- Pollution — This occurs when humans release manmade materials, some of which may not even yet be recognized as pollutants, into the environment with grave impact on animals (including us) and wildlife. From airborne to waterborne, various pollutants have degraded or destroyed natural habitats across the globe.
Species & Habitat Conservation
In order to combat threats to animal and wildlife survival, it is vital to engage in species and habitat conservation. These two approaches protect nature in different ways, but each can be extremely valuable for animal and plant species as well as their natural habitats.
- Species Conservation refers to the practice of singling out and protecting specific species that are threatened or endangered. By placing these species on endangered lists or creating protected sanctuaries to foster their continued existence, it may be possible to stave off potential extinction.
- Habitat Conservation refers to the practice of protecting an entire natural habitat, rather than a particular species. By focusing on the preservation of an entire habitat, it is possible to protect most, if not all, of the species within that habitat.
Genetic diversity is crucial to the long-term survival of animal and wildlife species. When an animal or wildlife population has a low diversity of genes, there is an increased risk of potential extinction. This is because species with high levels of genetic diversity are better equipped to evolve and adapt to changing environments.
The practice of conservation genetics aims to address this risk by preserving and restoring genetic diversity in various species. Using a multitude of techniques, it is possible to increase the genetic diversity of many species, helping to ensure their continued survival.
Animal welfare organizations recognize the sentience of nonhuman animals, accepting that they have the ability to feel and perceive emotions. Accordingly, these organizations advocate for the ethical treatment of animals, ensuring that all creatures receive humane treatment, respect, and dignity. Anything less would qualify as abusive treatment in the eyes of animal welfare organizations and their supporters.
An example of an animal protection society is PAWS Chicago. Since 1997, this organization has fought tirelessly to transform animal welfare standards. By advocating against the needless killing of domestic animals, PAWS Chicago stands up for the life and dignity of domestic animals. This organization also works to end the overpopulation of homeless animals through a variety of policy, practice, and education endeavors.
Even though each animal rights organization is unique, many share and promote the same values, including Welfare Standards, Animal Rights, and concern for humane Breeding and Overpopulation prevention.
The promotion of universally accepted animal welfare standards is a central aspect of many animal rights organizations. Although there is often disagreement as to the relative importance of certain standards, the categories below represent commonly held beliefs for the ethical treatment of animals.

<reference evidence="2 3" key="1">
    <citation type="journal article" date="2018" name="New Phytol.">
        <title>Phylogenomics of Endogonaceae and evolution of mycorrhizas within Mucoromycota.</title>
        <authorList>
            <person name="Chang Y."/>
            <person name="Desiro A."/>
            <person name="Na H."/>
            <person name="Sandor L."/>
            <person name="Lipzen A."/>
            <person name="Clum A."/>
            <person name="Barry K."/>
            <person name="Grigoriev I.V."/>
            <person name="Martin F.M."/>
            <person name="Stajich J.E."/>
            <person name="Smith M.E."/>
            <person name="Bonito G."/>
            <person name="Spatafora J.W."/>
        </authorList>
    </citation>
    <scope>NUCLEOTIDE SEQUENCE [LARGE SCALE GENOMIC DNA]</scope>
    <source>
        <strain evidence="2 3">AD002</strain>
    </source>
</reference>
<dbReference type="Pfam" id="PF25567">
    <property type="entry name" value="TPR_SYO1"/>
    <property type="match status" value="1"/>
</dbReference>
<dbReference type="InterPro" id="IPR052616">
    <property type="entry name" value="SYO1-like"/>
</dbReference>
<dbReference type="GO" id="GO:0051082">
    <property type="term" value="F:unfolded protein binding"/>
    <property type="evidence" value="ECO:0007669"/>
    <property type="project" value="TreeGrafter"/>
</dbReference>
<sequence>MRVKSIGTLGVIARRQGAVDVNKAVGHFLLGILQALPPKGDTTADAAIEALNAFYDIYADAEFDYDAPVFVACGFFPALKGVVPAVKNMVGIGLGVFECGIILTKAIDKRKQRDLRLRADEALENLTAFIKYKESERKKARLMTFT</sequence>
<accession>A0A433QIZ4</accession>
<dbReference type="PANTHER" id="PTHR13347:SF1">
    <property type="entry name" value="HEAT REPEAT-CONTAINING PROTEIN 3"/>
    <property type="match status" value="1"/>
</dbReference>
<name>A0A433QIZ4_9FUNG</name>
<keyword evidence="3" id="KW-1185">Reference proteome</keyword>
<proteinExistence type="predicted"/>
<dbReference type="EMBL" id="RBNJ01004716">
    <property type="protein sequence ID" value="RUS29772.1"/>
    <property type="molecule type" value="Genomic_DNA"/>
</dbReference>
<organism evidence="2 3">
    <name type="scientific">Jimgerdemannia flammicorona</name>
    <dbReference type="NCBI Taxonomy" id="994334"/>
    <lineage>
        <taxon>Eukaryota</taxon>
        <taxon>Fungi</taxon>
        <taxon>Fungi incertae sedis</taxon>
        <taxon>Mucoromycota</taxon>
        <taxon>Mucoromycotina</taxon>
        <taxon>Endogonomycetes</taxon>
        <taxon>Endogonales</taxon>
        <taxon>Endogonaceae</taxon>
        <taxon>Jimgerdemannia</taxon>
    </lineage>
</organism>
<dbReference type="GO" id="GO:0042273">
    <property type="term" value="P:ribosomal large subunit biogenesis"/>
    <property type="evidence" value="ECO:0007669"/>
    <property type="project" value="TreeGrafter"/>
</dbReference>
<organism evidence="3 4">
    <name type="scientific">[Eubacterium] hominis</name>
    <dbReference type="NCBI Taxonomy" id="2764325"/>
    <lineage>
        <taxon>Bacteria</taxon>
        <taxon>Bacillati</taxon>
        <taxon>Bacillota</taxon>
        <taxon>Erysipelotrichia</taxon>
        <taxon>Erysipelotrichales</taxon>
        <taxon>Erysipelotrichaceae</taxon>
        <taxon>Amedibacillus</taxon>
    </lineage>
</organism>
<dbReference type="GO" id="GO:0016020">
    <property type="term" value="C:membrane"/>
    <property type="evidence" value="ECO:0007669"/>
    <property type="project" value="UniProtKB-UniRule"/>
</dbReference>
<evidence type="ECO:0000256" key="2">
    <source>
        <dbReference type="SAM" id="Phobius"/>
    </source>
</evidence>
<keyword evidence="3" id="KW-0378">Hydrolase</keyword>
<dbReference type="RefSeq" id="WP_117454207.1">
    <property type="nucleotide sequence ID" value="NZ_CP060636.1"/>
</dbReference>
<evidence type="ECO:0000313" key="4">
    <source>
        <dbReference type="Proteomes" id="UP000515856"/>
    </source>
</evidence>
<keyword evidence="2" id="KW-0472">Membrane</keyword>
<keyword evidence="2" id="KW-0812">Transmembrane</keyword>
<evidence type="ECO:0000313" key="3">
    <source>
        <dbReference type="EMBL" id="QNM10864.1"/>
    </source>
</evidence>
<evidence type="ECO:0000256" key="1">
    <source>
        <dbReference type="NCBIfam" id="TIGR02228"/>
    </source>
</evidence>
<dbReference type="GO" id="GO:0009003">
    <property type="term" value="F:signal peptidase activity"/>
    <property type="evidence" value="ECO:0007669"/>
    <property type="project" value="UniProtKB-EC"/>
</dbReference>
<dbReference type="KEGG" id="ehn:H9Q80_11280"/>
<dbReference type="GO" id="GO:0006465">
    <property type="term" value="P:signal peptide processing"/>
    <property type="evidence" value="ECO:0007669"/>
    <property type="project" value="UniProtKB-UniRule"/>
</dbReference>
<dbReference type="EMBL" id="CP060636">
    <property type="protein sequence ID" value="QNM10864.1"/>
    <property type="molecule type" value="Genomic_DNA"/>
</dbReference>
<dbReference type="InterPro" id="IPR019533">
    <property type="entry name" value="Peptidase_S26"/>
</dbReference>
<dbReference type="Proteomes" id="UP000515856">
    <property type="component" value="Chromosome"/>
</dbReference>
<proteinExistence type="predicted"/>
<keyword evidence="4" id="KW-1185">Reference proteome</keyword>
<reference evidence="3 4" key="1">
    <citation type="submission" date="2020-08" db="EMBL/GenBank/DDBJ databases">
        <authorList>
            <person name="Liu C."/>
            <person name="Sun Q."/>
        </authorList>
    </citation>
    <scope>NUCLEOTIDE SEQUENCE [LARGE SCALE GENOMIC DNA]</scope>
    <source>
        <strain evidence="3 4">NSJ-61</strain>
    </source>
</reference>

- Animal Care — Humans should provide animals in their care with adequate food, water, medical treatment, and a safe environment.
- Respect & Dignity — Humans should treat animals with respect and dignity, minimizing any potential distress, pain, or hardship.
- Responsible Use — When humans use animals for recreational, nutritional, or other purposes, it should occur in an ethical and humane fashion.
- Scientific Knowledge — Decisions concerning animal care and treatment should have the backing of scientific research and professional evaluation.
- Continuous Evaluation — Humans should continuously evaluate the rules and regulations relating to housing, management, care, and use, adjusting those standards as necessary to safeguard and promote animal welfare.
- Animal Conservation — When attempting to conserve animal populations, humans should do so in an ethical, responsible, and prudent manner.
Animal rights embodies the idea that nonhuman creatures are entitled to many of the same rights as their human counterparts. More specifically, animals have the right to basic necessities, including food and water, shelter, and freedom from pain or suffering. Several of the leading animal rights philosophies are summarized below.
- Utilitarianism — This philosophy argues that humans and animals should receive equal consideration, as neither would normally elect to go through pain or suffering.
- Subject-of-a-Life — This ideology maintains that certain animal species have emotional abilities similar to humans and should receive the same treatment and consideration.
- Abolitionism — This doctrine posits that animals need to have freedom from human ownership to satisfy moral and ethical standards.
Breeding & Overpopulation
Inhumane breeding and overpopulation of certain species with economic value, including nutritional and recreational value, are a serious threat to animal welfare. Problems arise due to human demand for these animals – demand that is impossible to satisfy through natural reproduction or humane breeding.